Diurnal variation of wind speed. In the following table, we give in the following table, for each month, the hourly averages of the wind speed in meters per second at the meteorological office and the Eiffel Tower, for the whole period that includes the observations until the end of the year 1889 .

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In every month, without exception, the diurnal variation of the wind speed at the Weather Bureau has the normal characters - there is a minimum in the morning towards sunrise time and a maximum around 1 o'clock in the afternoon. noon, and the amplitude is greater in summer than in winter.

At the Eiffel Tower, the diurnal variation is quite different: the maximum is in the middle of the night and the minimum in the morning around 10 am in the hot season and later again in winter. These opposite characters can be easily seen in Figures 195 and 196, which represent the diurnal variation in wind speed at the Tower and the Office respectively during the three warm months (June-September) and the three cold months (October-December). that includes the observation period. The diurnal variation of the wind speed on the Eiffel Tower is thus quite similar to that observed at the top of the high mountains.

This inversion in the diurnal variation of the wind speed at the top of the Tower and near the ground is further highlighted by the punctuated curves of Figures 195 and 196, which represent the diurnal variation of the ratio of velocities in both stations. In the warm months as well as in the cold months, this ratio is maximum around 5 o'clock in the morning and minimum during the day; at night, the speed on the Tower is five to six times greater than in the office, while the ratio is only two to three in the middle of the day.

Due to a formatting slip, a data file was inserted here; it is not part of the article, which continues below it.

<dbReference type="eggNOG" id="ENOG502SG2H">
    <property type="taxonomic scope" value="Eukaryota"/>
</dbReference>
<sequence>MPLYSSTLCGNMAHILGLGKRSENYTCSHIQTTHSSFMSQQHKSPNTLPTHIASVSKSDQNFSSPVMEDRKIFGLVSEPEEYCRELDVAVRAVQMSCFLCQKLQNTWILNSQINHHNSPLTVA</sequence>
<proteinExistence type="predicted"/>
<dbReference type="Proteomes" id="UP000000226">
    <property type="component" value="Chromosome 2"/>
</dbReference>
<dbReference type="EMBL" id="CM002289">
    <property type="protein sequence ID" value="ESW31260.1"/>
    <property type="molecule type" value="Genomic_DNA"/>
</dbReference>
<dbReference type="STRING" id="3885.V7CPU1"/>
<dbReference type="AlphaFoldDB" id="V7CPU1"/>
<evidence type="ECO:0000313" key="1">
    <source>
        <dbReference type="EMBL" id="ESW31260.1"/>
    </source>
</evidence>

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This is certainly the first time that there has been a diurnal variation similar to such a small height in the atmosphere, and it is one of the most interesting results that the observations of the Tower have furnished to this day. As a result, the diurnal variation in wind speed as observed in all observatories, a short distance from the ground, is a local phenomenon that is produced by diurnal warming in the lowest layers of the atmosphere. , which has already disappeared completely in the open air at a distance of 300 m from the ground.

Annual change in wind speed. In the following table we give the average values of the wind speed at the Eiffel Tower and the Meteorological Bureau for all the months during which observations were continued.

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The observation period is still too short for us to deduce some conclusions about the annual change in wind speed. It should be noted that there is no analogy between the average speeds observed at the Tower and the Meteorological Bureau; in the last six months of 1889, the highest average speed at the Tower is that of October; the same month, on the other hand, is the one that gives the lowest average speed to the Weather Office.

The average speeds given above are the averages of the twenty-four hourly observations; they necessarily differ a little from the true average that would be obtained by taking the quotient of the total path traveled by the wind by time. This difference comes from the fact that, since the wind is often very variable, twenty-four equidistant observations are not enough to represent exactly the phenomenon; the wind can, for example, fall to zero in part of the time, while it has a noticeable speed at times of observations.

The Richard filmmaker gives both the speed at each moment and the total of the path traveled by the wind in any interval; it is therefore easy to deduce the average true speed of each month. We give these values ​​in the following table, which indicates, for each month of 1889, the total path traveled by the wind in kilometers and the corresponding average true speed in meters per second. The observations of the first two months, being incomplete for the total of the path traveled, do not appear on this table.

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The true average speeds thus obtained are all lower than the averages of the twenty-four observations. The average difference is 0.12 m, the extreme differences being 0.17 m (September) and 0.04 m (December).

At the Eiffel Tower, where the wind is much more regular than near the ground, there is no appreciable difference between the true average and the average of twenty-four hours


Wind direction